For now, Chapman has chosen the nomadic, chaotic life of a touring musician over the stationary routine of being a scientist. With his polymathic curiosity, from Chinese poetry to skipping rope, in mind I’m Bad Now finally emancipates Chapman’s inner logic. In the past, Nap Eyes songs run adrift in queries on what ones place in this world, this universe, entails. On new song ‘Dull Me Line’ — almost as a riposte to the displaced, disillusioned partygoer narrated so vividly on ‘Mixer’ — Chapman welcomes some light beams within his dim-lit cobwebbed auditorium. You can’t help but smile when he insistently — and gleefully — tries to rhyme “smile” with “natural”: the sage’s roundabout dwelling redeemed as an endless victory lap.
Skyping from his home in Halifax, a perky Chapman seems content for now juggling his many virtues from a day-to-day basis. “Especially lately. I’ve been doing some reading, getting back into some science literature, which has been nice. And you know, practicing Tai Chi and listening; I’ve tried listening to audiobooks — that’s my favorite format now. And I recently took up skipping rope — that’s been pretty fun.”
DiS: So wait, you’ve been listening to audiobooks and doing Tai Chi simultaneously?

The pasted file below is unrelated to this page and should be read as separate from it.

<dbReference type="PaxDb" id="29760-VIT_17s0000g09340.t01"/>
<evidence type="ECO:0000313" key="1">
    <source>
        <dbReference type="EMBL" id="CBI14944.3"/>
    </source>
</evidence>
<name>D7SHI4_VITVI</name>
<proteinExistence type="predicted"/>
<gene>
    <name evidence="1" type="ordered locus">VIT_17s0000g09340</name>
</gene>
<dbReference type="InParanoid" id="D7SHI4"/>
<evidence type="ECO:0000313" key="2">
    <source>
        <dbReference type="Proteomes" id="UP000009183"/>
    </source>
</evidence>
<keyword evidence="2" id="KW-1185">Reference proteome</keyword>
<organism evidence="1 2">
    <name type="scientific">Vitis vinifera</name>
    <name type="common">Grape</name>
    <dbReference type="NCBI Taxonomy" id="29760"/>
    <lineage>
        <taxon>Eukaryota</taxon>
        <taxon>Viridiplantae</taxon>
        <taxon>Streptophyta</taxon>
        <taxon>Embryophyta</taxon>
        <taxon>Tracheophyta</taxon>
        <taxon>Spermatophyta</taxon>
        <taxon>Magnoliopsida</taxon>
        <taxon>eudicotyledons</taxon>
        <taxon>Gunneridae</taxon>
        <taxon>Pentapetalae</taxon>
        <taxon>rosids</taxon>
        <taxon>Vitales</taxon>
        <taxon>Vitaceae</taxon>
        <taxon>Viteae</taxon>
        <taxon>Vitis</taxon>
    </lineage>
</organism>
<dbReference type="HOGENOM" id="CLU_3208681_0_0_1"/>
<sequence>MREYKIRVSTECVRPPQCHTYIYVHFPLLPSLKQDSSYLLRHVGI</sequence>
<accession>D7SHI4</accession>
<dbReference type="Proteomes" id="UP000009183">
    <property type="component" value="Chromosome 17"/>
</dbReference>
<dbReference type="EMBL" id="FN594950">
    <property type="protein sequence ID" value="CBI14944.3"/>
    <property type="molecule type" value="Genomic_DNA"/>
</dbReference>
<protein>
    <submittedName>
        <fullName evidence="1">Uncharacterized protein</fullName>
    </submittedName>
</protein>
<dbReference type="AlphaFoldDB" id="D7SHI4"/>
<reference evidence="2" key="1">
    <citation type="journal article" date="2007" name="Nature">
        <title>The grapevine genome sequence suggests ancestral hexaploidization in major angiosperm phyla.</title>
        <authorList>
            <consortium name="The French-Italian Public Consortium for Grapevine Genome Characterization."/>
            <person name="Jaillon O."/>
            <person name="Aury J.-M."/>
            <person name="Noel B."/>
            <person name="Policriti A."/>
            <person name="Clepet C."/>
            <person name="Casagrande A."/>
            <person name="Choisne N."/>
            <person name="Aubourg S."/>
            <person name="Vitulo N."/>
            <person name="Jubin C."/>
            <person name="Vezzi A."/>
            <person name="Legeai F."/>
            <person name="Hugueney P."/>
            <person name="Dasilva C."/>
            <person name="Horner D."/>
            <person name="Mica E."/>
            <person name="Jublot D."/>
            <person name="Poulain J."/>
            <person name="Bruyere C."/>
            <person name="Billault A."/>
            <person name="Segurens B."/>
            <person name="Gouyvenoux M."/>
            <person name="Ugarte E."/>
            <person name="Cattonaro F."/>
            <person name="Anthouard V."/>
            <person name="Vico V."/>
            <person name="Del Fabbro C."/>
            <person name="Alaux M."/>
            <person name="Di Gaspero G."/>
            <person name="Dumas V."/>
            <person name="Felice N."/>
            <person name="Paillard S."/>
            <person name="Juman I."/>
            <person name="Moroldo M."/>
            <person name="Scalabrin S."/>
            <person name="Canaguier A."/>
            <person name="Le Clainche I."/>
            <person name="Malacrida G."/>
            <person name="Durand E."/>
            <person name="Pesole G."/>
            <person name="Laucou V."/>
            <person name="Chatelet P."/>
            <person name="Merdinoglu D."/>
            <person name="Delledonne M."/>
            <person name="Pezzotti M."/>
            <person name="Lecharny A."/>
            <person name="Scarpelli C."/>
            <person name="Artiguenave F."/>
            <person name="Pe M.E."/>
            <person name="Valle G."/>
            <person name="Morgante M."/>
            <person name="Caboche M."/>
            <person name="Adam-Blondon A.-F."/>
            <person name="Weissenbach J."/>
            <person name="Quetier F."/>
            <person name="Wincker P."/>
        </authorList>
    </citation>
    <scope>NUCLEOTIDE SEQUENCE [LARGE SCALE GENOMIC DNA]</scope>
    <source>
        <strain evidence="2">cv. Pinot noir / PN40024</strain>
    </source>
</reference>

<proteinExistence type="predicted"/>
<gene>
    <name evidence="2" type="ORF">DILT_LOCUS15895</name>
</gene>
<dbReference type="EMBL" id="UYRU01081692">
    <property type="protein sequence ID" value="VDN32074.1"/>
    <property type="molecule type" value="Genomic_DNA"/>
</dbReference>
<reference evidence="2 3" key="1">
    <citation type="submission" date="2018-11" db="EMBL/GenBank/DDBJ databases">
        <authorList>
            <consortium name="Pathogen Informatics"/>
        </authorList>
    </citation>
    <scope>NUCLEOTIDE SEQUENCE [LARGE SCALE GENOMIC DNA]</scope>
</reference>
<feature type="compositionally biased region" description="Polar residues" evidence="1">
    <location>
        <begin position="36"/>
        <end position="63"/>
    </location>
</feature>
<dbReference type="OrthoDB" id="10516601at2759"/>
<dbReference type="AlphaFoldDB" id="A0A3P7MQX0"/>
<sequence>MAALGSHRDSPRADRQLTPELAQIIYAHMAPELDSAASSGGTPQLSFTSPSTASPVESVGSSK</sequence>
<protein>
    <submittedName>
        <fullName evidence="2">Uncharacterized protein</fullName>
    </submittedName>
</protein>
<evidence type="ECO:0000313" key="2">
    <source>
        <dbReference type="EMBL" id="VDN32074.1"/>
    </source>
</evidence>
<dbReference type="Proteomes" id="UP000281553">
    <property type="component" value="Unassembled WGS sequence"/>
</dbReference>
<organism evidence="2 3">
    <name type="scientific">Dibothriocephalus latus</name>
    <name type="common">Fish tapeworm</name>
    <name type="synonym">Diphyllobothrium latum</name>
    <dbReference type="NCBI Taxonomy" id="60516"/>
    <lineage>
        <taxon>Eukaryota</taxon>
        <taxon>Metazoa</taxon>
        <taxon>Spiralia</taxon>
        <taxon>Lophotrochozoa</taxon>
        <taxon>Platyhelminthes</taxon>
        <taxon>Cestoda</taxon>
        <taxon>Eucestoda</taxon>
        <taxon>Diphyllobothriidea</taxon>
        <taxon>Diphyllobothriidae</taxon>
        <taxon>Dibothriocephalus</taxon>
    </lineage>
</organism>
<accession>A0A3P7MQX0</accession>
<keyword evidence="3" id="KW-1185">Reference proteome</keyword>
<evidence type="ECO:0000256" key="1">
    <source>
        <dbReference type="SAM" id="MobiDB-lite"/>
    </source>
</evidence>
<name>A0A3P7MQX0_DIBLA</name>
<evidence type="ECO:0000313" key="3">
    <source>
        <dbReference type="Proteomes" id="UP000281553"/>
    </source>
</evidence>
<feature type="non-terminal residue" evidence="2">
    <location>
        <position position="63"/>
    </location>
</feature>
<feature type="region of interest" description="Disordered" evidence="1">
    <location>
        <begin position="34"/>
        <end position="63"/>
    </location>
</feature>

Nigel Chapman: Yes, I found this to be an incredibly beneficial joy. Both activities are so mutually conducive to one another. It’s been really great, because sometimes you would feel like: “Ah I can’t just sit around and read”, and sitting around is like the new smoking. Generally speaking, I feel there’s a pretty strong stigma against simultaneous activities in our culture. You don’t want to multitask too much with the danger of becoming distracted. But I think you can definitely pair certain activities. It’s been really beneficial for me. I was never very active before.
Why does Tai Chi work for you personally? Out of all the martial arts, I mean.
In all martial arts’ philosophy, there’s an internal aspect dealing with mental concentration and generally positive values. Confucian virtues such as honesty, service, pridefulness, and filial piety. So there’s always an internal element to the martial arts. But Tai Chi makes those internal values more explicit. Especially going so slow, it doesn’t put focus so much on external force — on power — but trying to generate an internal concentration and serenity.
All martial arts have this; it’s implicit within them. But sometimes the external part gets overemphasized, so it seems like more a fitness thing. Which is, of course, true as well. But sometimes it loses its emphasis of the internal. This could be said about Tai Chi and the more internal martial arts as well; sometimes they strip away the ‘martial’ aspect. It’s actually okay to have such a school, because many people don’t want to have anything to do with fighting. So it’s nice to acknowledge both aspects are part of martial arts.
When did your fascination with martial arts start?